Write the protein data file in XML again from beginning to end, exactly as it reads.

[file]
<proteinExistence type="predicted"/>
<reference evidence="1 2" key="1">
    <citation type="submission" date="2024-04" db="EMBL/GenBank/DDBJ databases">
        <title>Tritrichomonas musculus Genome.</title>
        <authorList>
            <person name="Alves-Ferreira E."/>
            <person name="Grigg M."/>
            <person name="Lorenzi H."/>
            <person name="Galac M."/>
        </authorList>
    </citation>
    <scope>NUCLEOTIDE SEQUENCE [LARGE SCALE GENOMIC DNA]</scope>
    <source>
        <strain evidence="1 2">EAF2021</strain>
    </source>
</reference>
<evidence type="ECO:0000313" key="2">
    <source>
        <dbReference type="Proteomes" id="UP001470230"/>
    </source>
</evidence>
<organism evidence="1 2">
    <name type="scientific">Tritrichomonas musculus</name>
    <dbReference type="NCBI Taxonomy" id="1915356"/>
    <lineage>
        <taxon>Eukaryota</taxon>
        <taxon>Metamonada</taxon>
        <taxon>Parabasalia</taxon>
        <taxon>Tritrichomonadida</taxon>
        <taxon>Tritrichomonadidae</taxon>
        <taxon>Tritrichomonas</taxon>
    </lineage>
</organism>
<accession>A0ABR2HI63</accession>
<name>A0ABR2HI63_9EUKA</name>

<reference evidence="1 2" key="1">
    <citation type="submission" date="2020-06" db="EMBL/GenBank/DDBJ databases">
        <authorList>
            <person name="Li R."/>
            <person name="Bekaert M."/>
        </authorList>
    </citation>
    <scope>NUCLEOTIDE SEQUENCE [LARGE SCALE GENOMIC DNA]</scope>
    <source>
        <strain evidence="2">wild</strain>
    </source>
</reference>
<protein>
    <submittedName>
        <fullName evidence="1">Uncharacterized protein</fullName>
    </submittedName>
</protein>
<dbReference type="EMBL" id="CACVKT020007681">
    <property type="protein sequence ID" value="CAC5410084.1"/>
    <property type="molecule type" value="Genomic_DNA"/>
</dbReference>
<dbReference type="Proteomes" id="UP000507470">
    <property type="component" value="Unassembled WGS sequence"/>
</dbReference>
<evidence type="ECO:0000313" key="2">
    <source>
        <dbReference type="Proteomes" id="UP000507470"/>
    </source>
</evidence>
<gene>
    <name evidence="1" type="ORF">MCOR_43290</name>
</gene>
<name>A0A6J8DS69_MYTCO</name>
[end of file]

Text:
<proteinExistence type="predicted"/>
<reference evidence="1 2" key="1">
    <citation type="submission" date="2024-04" db="EMBL/GenBank/DDBJ databases">
        <title>Tritrichomonas musculus Genome.</title>
        <authorList>
            <person name="Alves-Ferreira E."/>
            <person name="Grigg M."/>
            <person name="Lorenzi H."/>
            <person name="Galac M."/>
        </authorList>
    </citation>
    <scope>NUCLEOTIDE SEQUENCE [LARGE SCALE GENOMIC DNA]</scope>
    <source>
        <strain evidence="1 2">EAF2021</strain>
    </source>
</reference>
<evidence type="ECO:0000313" key="2">
    <source>
        <dbReference type="Proteomes" id="UP001470230"/>
    </source>
</evidence>
<organism evidence="1 2">
    <name type="scientific">Tritrichomonas musculus</name>
    <dbReference type="NCBI Taxonomy" id="1915356"/>
    <lineage>
        <taxon>Eukaryota</taxon>
        <taxon>Metamonada</taxon>
        <taxon>Parabasalia</taxon>
        <taxon>Tritrichomonadida</taxon>
        <taxon>Tritrichomonadidae</taxon>
        <taxon>Tritrichomonas</taxon>
    </lineage>
</organism>
<accession>A0ABR2HI63</accession>
<name>A0ABR2HI63_9EUKA</name>

<reference evidence="1 2" key="1">
    <citation type="submission" date="2020-06" db="EMBL/GenBank/DDBJ databases">
        <authorList>
            <person name="Li R."/>
            <person name="Bekaert M."/>
        </authorList>
    </citation>
    <scope>NUCLEOTIDE SEQUENCE [LARGE SCALE GENOMIC DNA]</scope>
    <source>
        <strain evidence="2">wild</strain>
    </source>
</reference>
<protein>
    <submittedName>
        <fullName evidence="1">Uncharacterized protein</fullName>
    </submittedName>
</protein>
<dbReference type="EMBL" id="CACVKT020007681">
    <property type="protein sequence ID" value="CAC5410084.1"/>
    <property type="molecule type" value="Genomic_DNA"/>
</dbReference>
<dbReference type="Proteomes" id="UP000507470">
    <property type="component" value="Unassembled WGS sequence"/>
</dbReference>
<evidence type="ECO:0000313" key="2">
    <source>
        <dbReference type="Proteomes" id="UP000507470"/>
    </source>
</evidence>
<gene>
    <name evidence="1" type="ORF">MCOR_43290</name>
</gene>
<name>A0A6J8DS69_MYTCO</name>